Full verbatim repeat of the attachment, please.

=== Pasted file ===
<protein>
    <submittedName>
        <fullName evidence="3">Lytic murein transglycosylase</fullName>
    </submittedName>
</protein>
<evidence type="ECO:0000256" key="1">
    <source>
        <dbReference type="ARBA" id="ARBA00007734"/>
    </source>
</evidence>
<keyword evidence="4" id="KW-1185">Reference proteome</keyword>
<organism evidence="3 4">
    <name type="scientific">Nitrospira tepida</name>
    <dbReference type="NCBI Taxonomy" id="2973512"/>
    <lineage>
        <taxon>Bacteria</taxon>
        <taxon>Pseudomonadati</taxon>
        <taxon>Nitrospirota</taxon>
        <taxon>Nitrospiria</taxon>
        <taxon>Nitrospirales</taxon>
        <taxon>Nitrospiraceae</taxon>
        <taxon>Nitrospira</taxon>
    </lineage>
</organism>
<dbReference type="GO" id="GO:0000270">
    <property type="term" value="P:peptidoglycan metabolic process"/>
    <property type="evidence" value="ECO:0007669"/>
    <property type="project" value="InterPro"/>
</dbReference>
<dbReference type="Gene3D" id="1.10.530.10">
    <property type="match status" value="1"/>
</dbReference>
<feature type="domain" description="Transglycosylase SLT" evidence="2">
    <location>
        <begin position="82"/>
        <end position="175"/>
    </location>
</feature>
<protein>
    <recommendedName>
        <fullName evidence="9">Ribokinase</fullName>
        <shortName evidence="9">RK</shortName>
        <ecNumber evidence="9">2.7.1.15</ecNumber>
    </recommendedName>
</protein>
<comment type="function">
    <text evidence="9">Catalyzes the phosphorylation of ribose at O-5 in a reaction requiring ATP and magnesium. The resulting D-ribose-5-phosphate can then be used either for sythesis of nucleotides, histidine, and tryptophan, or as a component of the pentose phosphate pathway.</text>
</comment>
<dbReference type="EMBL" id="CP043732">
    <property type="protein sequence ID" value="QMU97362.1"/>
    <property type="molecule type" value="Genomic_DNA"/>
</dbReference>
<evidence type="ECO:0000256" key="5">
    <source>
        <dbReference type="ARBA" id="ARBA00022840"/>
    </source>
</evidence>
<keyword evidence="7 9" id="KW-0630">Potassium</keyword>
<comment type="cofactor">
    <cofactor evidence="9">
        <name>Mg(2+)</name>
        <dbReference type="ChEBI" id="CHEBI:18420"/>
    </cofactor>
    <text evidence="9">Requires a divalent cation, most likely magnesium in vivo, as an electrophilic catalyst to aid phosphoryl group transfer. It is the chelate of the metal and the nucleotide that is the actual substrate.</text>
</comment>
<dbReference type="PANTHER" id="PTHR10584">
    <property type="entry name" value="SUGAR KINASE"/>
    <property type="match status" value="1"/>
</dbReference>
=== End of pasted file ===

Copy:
<protein>
    <submittedName>
        <fullName evidence="3">Lytic murein transglycosylase</fullName>
    </submittedName>
</protein>
<evidence type="ECO:0000256" key="1">
    <source>
        <dbReference type="ARBA" id="ARBA00007734"/>
    </source>
</evidence>
<keyword evidence="4" id="KW-1185">Reference proteome</keyword>
<organism evidence="3 4">
    <name type="scientific">Nitrospira tepida</name>
    <dbReference type="NCBI Taxonomy" id="2973512"/>
    <lineage>
        <taxon>Bacteria</taxon>
        <taxon>Pseudomonadati</taxon>
        <taxon>Nitrospirota</taxon>
        <taxon>Nitrospiria</taxon>
        <taxon>Nitrospirales</taxon>
        <taxon>Nitrospiraceae</taxon>
        <taxon>Nitrospira</taxon>
    </lineage>
</organism>
<dbReference type="GO" id="GO:0000270">
    <property type="term" value="P:peptidoglycan metabolic process"/>
    <property type="evidence" value="ECO:0007669"/>
    <property type="project" value="InterPro"/>
</dbReference>
<dbReference type="Gene3D" id="1.10.530.10">
    <property type="match status" value="1"/>
</dbReference>
<feature type="domain" description="Transglycosylase SLT" evidence="2">
    <location>
        <begin position="82"/>
        <end position="175"/>
    </location>
</feature>
<protein>
    <recommendedName>
        <fullName evidence="9">Ribokinase</fullName>
        <shortName evidence="9">RK</shortName>
        <ecNumber evidence="9">2.7.1.15</ecNumber>
    </recommendedName>
</protein>
<comment type="function">
    <text evidence="9">Catalyzes the phosphorylation of ribose at O-5 in a reaction requiring ATP and magnesium. The resulting D-ribose-5-phosphate can then be used either for sythesis of nucleotides, histidine, and tryptophan, or as a component of the pentose phosphate pathway.</text>
</comment>
<dbReference type="EMBL" id="CP043732">
    <property type="protein sequence ID" value="QMU97362.1"/>
    <property type="molecule type" value="Genomic_DNA"/>
</dbReference>
<evidence type="ECO:0000256" key="5">
    <source>
        <dbReference type="ARBA" id="ARBA00022840"/>
    </source>
</evidence>
<keyword evidence="7 9" id="KW-0630">Potassium</keyword>
<comment type="cofactor">
    <cofactor evidence="9">
        <name>Mg(2+)</name>
        <dbReference type="ChEBI" id="CHEBI:18420"/>
    </cofactor>
    <text evidence="9">Requires a divalent cation, most likely magnesium in vivo, as an electrophilic catalyst to aid phosphoryl group transfer. It is the chelate of the metal and the nucleotide that is the actual substrate.</text>
</comment>
<dbReference type="PANTHER" id="PTHR10584">
    <property type="entry name" value="SUGAR KINASE"/>
    <property type="match status" value="1"/>
</dbReference>